Somehow, 5G phones will solve youth unemployment
The European Commission and the European telecommunications industry are about to spend €3.5 billion ($4.8 billion) to develop the fifth generation of mobile telecommunications.
Neelie Kroes, vice president of the European Commission, sees 5G as a potential cure for youth unemployment, which has reached 70 percent in some areas of the European Union. It’s also going to be key for e-health services and the automotive industry, she said at a news conference in Barcelona Monday.
One challenge: just what is it that the industry is planning to develop?
"I have no idea what 5G is,” began Hossein Moiin, CTO of Nokia Solutions and Networks, one of the five founding companies behind the 5G Infrastructure Public-Private Partnership. But that’s not a concern, as the massive investment will fund a project to define it, Moiin said at the event at Mobile World Congress.
Marcus Weldon, president of Alcatel-Lucent’s research arm Bell Labs, offered eight characteristics that 5G networks should have. They should be dynamically configured, dynamically scalable, and distributed not centralized, he said. And rather making a best effort at delivering all traffic, they should offer best efforts only for traffic that needs it.
Where the first four generations of mobile networks were distinguished, at least when introduced, by the frequencies in which they operated, 5G networks should operate in any spectrum—high frequencies or low, licensed or unlicensed, shared or dedicated, he said.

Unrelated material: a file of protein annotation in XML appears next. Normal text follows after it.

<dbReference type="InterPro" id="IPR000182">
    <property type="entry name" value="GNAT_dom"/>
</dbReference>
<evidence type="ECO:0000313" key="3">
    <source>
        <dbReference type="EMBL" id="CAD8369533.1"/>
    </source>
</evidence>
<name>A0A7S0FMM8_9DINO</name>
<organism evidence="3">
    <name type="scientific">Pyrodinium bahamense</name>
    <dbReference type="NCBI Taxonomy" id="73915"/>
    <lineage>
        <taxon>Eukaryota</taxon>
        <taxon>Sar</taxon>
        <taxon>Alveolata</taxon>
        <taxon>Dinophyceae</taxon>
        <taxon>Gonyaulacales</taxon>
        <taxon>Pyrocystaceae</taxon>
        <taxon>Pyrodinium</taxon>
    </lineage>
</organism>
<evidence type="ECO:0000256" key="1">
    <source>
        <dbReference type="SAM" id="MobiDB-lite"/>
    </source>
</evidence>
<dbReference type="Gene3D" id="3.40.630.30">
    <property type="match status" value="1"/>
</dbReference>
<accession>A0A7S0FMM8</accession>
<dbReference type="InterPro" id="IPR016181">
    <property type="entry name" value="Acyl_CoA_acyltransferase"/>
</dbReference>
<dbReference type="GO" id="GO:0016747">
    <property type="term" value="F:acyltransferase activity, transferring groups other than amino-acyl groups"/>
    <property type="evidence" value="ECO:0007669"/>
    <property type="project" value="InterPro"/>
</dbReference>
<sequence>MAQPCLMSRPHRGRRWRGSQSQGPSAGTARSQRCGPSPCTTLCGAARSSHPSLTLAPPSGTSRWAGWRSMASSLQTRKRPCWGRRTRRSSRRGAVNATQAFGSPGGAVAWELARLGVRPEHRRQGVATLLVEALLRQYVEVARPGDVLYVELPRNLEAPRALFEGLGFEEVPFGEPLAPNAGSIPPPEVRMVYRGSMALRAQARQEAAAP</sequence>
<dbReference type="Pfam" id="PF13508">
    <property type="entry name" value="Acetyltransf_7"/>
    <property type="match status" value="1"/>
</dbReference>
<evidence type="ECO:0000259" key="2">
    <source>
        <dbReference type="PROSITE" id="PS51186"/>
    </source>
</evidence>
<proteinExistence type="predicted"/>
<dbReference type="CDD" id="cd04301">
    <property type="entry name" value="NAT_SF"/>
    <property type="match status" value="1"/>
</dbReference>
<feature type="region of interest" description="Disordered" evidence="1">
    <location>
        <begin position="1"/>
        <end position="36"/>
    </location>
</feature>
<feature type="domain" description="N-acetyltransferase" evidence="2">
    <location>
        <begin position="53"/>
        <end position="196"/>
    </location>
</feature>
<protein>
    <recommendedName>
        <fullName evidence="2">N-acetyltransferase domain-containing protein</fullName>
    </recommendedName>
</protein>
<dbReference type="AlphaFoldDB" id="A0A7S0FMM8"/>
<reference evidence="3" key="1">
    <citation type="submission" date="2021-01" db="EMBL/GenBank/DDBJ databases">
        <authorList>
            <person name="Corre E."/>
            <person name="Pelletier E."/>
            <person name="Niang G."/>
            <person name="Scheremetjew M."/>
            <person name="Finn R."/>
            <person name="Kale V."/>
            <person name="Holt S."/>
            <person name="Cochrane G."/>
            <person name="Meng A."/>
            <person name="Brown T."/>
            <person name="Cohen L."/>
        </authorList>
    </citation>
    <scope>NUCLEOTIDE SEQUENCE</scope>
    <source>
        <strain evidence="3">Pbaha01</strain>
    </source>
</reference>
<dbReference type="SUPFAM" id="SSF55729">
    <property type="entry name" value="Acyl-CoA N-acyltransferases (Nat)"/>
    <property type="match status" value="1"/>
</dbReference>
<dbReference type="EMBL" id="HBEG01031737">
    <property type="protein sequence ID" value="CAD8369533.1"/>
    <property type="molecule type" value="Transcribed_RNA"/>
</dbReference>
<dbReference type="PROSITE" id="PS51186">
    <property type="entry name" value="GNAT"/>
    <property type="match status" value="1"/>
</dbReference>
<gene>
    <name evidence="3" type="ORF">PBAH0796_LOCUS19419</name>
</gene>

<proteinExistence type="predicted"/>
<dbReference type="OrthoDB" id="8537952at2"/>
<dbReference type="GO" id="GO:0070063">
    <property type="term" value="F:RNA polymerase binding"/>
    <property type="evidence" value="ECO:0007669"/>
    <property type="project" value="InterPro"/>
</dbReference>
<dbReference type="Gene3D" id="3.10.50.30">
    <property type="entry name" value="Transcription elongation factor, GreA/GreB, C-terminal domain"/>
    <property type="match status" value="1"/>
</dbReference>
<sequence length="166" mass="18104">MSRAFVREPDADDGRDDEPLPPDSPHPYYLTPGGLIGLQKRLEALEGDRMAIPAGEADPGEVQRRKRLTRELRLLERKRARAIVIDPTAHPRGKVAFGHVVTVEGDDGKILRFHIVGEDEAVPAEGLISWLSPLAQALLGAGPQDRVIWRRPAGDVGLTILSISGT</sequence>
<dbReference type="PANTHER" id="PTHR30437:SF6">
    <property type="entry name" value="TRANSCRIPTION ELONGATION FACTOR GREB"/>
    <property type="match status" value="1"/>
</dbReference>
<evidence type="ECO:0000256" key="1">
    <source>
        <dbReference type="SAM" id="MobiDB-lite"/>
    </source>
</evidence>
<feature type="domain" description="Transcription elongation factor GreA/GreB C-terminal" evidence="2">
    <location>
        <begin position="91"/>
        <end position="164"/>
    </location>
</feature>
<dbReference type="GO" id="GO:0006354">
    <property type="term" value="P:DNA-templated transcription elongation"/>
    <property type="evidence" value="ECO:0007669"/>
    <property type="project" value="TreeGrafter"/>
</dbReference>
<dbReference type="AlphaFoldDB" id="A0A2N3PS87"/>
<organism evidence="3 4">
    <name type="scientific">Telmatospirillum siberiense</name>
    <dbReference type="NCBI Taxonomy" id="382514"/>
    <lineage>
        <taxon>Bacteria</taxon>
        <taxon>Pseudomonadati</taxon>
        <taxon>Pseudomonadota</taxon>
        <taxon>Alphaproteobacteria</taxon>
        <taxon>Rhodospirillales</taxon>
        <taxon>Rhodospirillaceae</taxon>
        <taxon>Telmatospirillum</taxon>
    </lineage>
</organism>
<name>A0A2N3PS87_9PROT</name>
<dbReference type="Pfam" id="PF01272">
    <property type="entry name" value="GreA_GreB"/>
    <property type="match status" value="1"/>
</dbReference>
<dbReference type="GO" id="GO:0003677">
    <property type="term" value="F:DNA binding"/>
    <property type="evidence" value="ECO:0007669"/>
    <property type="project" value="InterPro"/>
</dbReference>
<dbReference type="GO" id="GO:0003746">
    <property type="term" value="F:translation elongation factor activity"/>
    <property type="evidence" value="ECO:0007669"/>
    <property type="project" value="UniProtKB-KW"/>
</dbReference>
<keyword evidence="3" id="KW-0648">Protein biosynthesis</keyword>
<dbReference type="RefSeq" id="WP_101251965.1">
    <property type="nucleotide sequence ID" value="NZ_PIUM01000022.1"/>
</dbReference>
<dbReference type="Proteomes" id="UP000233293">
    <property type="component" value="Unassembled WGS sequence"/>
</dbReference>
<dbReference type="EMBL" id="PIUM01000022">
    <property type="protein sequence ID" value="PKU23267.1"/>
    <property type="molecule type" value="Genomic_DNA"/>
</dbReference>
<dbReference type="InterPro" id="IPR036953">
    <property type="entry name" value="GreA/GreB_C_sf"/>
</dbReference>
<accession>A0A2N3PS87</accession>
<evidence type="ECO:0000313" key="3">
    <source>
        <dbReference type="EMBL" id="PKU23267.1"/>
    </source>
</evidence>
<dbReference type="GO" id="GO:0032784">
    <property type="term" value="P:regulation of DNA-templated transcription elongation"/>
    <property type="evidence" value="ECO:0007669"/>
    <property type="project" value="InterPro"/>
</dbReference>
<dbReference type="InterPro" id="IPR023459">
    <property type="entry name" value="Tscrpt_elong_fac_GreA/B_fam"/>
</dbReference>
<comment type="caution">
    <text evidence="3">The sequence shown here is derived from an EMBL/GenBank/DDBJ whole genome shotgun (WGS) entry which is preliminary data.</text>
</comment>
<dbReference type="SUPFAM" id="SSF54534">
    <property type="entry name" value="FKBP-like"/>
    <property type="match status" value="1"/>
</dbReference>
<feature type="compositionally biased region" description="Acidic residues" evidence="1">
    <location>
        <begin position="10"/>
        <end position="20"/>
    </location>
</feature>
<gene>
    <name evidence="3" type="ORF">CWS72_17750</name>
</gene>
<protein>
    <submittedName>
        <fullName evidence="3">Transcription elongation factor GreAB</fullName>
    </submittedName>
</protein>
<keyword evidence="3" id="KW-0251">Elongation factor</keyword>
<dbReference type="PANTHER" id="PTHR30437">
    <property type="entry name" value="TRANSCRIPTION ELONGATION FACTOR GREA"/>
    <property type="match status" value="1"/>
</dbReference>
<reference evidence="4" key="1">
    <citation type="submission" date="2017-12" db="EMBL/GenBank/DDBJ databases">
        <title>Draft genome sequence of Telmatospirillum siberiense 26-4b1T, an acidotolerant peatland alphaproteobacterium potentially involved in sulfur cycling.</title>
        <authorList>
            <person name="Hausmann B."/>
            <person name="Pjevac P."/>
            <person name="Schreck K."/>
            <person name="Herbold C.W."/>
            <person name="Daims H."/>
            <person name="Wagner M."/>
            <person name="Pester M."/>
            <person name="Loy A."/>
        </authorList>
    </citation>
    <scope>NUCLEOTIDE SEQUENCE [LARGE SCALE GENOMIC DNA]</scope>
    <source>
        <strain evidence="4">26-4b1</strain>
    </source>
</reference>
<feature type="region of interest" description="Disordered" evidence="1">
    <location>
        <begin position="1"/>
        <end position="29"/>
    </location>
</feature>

The next characteristic—that they should not be limited to just one type of waveform—suggests he views the fifth generation as something of a mish-mash, rather than a pure standard.
He concluded by saying that 5G networks should be people-centric and should harvest energy from their environment in order to operate.
Kroes hailed the public-private partnership’s event as the most important at Mobile World Congress.
Her biggest worry, she said, is youth unemployment. European telecommunications businesses have great opportunities to create more jobs across the continent, but need “need to get back in the driver’s seat,” she said, referring to the way European companies were largely behind the development of standards for the second generation of mobile networks, GSM, and the third, UMTS.
The Commission is investing €700 million to kick-start the 5G research project, part of a broader 10-year initiative to bolster competitiveness of European industry.